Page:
I see ecohydrology as the study of the interactions between hydrological, biogeochemical and ecological processes, especially bringing more of the biotic component into hydrology and the consideration of plants as ecosystem engineers. I like the idea of merging different ways of thinking, like evolutionary perspectives from ecology with more mechanistic from hydrology. It also means a way to provide engineering solutions that are more sustainable in response to environmental problems or agricultural management.
What are your undergraduate and graduate degrees in?
My undergrad was in agricultural engineering at the Polytechnic University in Madrid (UPM). I did a Master in Agricultural Development at the University of California, Davis, where I specialized in remote sensing and a PhD in Environmental Remote Sensing. I was really lucky to be part of a blended program at the UPM and the Center for Spatial Technologies and Remote Sensing (CSTARS) at UC Davis with Susan Ustin.
How did you arrive at working in/thinking about ecohydrology?
I had an implicit interest on it before knowing the term since my PhD when I studied resilience of vegetation productivity to climate variability using remote sensing in California. I learnt about plant ecology, soil- plant-water relations expanding from a somewhat more reductionist view I had from my engineering background.
I only became familiar with ecohydrology as a discipline during my postdoc years, working on water-limited environments. In Spain, the group of Juan Puigdefábregas, at the Experimental Station of Arid lands (CSIC), was doing pioneer research on the role of vegetation patterns and vegetation interactions on hydrological processes. I started working with them in 2005 on a project on land degradation and groundwater. We wanted to quantify groundwater recharge in a region where a massive land use change of 26,000 ha. of plastic greenhouses, visible from space, was causing groundwater depletion and other environmental problems. Getting right the evapotranspiration of natural vegetation in the mountain range was key. This work sparked my interest on how plants influence the hydrological cycle via stomatal regulation and carbon allocation and how to model that in natural semiarid vegetation. Another part of my research in those years was on understanding how ecosystem functioning changed across land degradation/restoration trajectories to develop global remote sensing indicators of ecological status.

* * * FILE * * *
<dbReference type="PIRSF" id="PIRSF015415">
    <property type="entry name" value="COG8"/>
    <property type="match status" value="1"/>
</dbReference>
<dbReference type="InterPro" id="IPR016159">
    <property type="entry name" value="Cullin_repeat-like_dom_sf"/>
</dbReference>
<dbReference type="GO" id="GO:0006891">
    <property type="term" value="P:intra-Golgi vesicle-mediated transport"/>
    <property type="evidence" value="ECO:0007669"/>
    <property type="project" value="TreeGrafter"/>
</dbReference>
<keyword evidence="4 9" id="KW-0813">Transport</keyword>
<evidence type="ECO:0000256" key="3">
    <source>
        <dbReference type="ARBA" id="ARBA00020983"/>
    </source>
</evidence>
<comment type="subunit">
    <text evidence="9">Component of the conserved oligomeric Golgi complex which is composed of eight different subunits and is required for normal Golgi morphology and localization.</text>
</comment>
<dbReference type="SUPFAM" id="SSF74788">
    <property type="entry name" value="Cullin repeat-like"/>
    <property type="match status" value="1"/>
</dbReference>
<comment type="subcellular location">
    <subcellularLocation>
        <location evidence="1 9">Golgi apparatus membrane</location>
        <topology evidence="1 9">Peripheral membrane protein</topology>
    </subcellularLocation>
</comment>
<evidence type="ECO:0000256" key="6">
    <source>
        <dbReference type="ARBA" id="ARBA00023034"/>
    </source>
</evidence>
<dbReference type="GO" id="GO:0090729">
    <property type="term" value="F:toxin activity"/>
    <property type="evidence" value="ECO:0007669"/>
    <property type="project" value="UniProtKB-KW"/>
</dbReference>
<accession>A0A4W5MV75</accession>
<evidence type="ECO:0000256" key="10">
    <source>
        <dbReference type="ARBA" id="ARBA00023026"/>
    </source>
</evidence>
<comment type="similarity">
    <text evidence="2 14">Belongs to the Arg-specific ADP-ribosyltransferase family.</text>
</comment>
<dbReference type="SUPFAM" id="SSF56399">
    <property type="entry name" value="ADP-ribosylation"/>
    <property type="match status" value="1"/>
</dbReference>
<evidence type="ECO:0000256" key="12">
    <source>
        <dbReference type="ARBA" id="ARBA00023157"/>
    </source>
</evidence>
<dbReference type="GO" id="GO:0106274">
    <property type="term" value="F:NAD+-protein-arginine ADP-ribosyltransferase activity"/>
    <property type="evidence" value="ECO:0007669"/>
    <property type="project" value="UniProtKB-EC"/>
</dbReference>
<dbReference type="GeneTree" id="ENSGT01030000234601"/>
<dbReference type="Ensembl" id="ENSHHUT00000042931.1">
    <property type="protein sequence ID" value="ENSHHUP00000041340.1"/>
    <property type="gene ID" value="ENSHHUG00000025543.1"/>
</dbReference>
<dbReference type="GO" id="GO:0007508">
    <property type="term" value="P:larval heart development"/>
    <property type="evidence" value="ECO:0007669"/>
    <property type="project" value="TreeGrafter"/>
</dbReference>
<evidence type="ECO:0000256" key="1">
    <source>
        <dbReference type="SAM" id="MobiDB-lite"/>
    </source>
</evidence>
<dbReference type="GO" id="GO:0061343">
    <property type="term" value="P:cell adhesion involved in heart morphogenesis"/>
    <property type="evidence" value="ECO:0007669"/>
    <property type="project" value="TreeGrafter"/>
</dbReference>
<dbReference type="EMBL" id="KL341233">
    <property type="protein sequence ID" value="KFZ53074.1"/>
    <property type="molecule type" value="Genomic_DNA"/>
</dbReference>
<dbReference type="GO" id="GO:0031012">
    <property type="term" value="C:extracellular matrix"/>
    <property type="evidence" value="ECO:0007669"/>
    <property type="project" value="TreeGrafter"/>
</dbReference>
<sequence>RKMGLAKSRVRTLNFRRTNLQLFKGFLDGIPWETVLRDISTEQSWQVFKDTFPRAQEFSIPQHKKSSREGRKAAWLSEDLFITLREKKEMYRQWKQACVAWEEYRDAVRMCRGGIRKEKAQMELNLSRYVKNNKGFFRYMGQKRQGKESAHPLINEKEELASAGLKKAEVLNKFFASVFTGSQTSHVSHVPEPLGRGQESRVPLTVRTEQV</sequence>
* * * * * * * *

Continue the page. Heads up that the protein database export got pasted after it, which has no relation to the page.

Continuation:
What do you see as an important emerging area of ecohydrology?
Using remote sensing data from satellites and drones can help to answer questions at multiple scales, assess the role of vegetation patterns on ecohydrological feedbacks, or help to integrate terrestrial and aquatic processes, like carbon flows, at the watershed level. A joint use of hyperspectral, thermal, LiDAR, photogrammetry or microwave data can retrieve plant function and structural traits, soil properties, soil moisture in terrestrial ecosystems or streamflows and water quality indicators like CDOM in freshwater ecosystems. From the remote sensing side, think that it is crucial to investigate mechanistic links between plant function and absorption, reflectance and emission radiation to move beyond machine learning/statistical methods or tuning effective model parameters with in situ data in process based models.
For me it is very exciting to see the current progress in understanding vegetation carbon, energy and water fluxes in relation to plant hydraulic traits, thermal regulation or the relations between functional, taxonomic and spectral diversity. However, I think most of the land surface models are lagging behind in incorporating some of those aspects, for instance still categorize ecosystems in terms of plant functional types. Considering these processes will help to improve predictions of tree mortality due to heat waves or assess community demography changes in relation to climate.
Do you have a favorite ecohydrology paper? Describe/explain.
It is difficult to say just one…Those that developed a theoretical basis of ecohydrology as a science in drylands like the book of Eagleson, P. (2002). Ecohydrology: Darwinian Expression of Vegetation Form and Function. Cambridge: Cambridge University Press. doi:10.1017/CBO9780511535680.
Recently, I have been inspired by the review from Mencuccini, M., Manzoni, S., & Christoffersen, B. (2019). Modelling water fluxes in plants: from tissues to biosphere. New Phytologist, 222(3), 1207–1222 about scalability of traits or the need to consider plant hydraulics to explain plant ecological strategies and dynamics.
What do you do for fun (apart from ecohydrology)?
During the dark Danish winter I enjoy watercolor painting. There is a part of letting things go, as the water flows without me being able to control it, turning into (sometimes) unexpectedly beautiful patterns. I also love walking in nature and traveling, sometimes combining work-holiday because as scientists we can go to beautiful places. In the picture, we were in Guanacaste, Costa Rica doing a spectral library for an algal bloom that was killing fish and turtles, on the side of our research.
I also have a hide-out, our cozy house in the Gredos mountains in Spain spending time with my husband, family and friends surrounded by vineyards, fig and olive trees, hearing the Arenal stream in the background while chatting around a good table...